I put up our sukkah frame today.
(Don’t check your calendars; Sukkot isn’t ’til October 2. I’m trying to build the whole frame so that when we come back from the cottage that day we’ll just have to put up the canvas walls and toss some branches on top, and we’ll be ready in time for the holiday.)
It seems like every year I announce that the current year’s sukkah is so easy and next year it’ll only take two hours to assemble. And every year, we get some kind of storm that causes the sukkah to collapse. So every year I move the sukkah to a slightly different location in the hope that this time it will be sheltered enough to withstand the inevitable autumn wind. I think you can see where I’m going with this: so far it has never taken me just a couple of hours to put up the sukkah.
This year I’ve used the same metal poles as last year, but I’ve moved the frame to be adjacent to the fence and the back of the house so that we can affix the sukkah to something immovable. This required clearing out a patch of hydrangeas that I never really liked anyway, so it’s a sacrifice I was willing to make. I could have taken far less time than the four hours of work I did today if only I’d not been too lazy to go and find my hammer drill. Instead I wasted almost an hour figuring out how to drill holes in the brick wall with my cordless drill and regular old drill bits, and what kind of anchors would work best for repeated installation and removal.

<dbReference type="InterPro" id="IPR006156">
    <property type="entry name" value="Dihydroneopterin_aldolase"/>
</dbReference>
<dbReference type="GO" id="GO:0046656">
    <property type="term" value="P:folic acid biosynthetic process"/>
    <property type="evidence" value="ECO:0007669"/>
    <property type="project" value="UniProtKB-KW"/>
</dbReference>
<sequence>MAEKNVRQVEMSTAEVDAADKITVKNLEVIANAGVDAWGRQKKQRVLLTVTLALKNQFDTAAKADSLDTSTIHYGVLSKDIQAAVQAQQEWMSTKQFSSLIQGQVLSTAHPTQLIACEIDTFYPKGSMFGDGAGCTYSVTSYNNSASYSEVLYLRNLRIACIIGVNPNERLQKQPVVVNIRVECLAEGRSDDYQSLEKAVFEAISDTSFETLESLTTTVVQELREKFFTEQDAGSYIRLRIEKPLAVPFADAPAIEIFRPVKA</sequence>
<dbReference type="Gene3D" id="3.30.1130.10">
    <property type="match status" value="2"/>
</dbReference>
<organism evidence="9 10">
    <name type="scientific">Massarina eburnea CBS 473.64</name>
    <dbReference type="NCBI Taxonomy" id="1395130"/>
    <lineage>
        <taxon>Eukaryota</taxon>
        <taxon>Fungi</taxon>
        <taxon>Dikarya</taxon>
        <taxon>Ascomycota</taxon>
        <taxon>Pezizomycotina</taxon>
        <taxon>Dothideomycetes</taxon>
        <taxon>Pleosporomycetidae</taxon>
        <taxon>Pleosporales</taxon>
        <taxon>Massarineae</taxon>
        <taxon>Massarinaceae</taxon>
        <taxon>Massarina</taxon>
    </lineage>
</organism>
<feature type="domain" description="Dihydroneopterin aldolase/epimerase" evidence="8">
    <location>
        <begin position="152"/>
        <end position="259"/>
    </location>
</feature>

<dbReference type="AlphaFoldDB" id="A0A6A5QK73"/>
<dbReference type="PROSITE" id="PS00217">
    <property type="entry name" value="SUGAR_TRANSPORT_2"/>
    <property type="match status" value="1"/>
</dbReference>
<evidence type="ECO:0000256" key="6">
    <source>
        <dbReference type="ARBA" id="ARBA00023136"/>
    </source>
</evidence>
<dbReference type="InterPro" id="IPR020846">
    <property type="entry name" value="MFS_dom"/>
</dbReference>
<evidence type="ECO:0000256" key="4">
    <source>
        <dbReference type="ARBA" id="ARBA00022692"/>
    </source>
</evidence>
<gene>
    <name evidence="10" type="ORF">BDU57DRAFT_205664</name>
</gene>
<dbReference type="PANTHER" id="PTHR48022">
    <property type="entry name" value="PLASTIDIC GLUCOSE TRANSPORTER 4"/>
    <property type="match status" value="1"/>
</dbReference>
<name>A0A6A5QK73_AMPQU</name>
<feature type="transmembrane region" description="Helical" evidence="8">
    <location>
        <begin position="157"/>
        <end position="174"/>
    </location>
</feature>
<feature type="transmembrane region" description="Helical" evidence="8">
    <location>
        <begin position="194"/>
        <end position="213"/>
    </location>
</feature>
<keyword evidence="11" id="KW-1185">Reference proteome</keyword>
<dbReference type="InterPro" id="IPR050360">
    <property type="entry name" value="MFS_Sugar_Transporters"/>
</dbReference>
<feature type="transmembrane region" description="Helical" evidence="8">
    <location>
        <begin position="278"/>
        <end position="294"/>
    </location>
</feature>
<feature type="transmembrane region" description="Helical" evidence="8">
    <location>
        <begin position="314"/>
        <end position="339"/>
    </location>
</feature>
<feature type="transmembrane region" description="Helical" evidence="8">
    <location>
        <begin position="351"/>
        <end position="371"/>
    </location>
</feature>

In a similar vein, I knew exactly how I could do the assembly pretty easily without a ladder. Alas, I had already attached one post to the house and another to the fence, and I was too lazy to take those two posts down to assemble everything on the ground. I know that it would have taken less time to do it that way. Why couldn’t I just listen to my better judgment?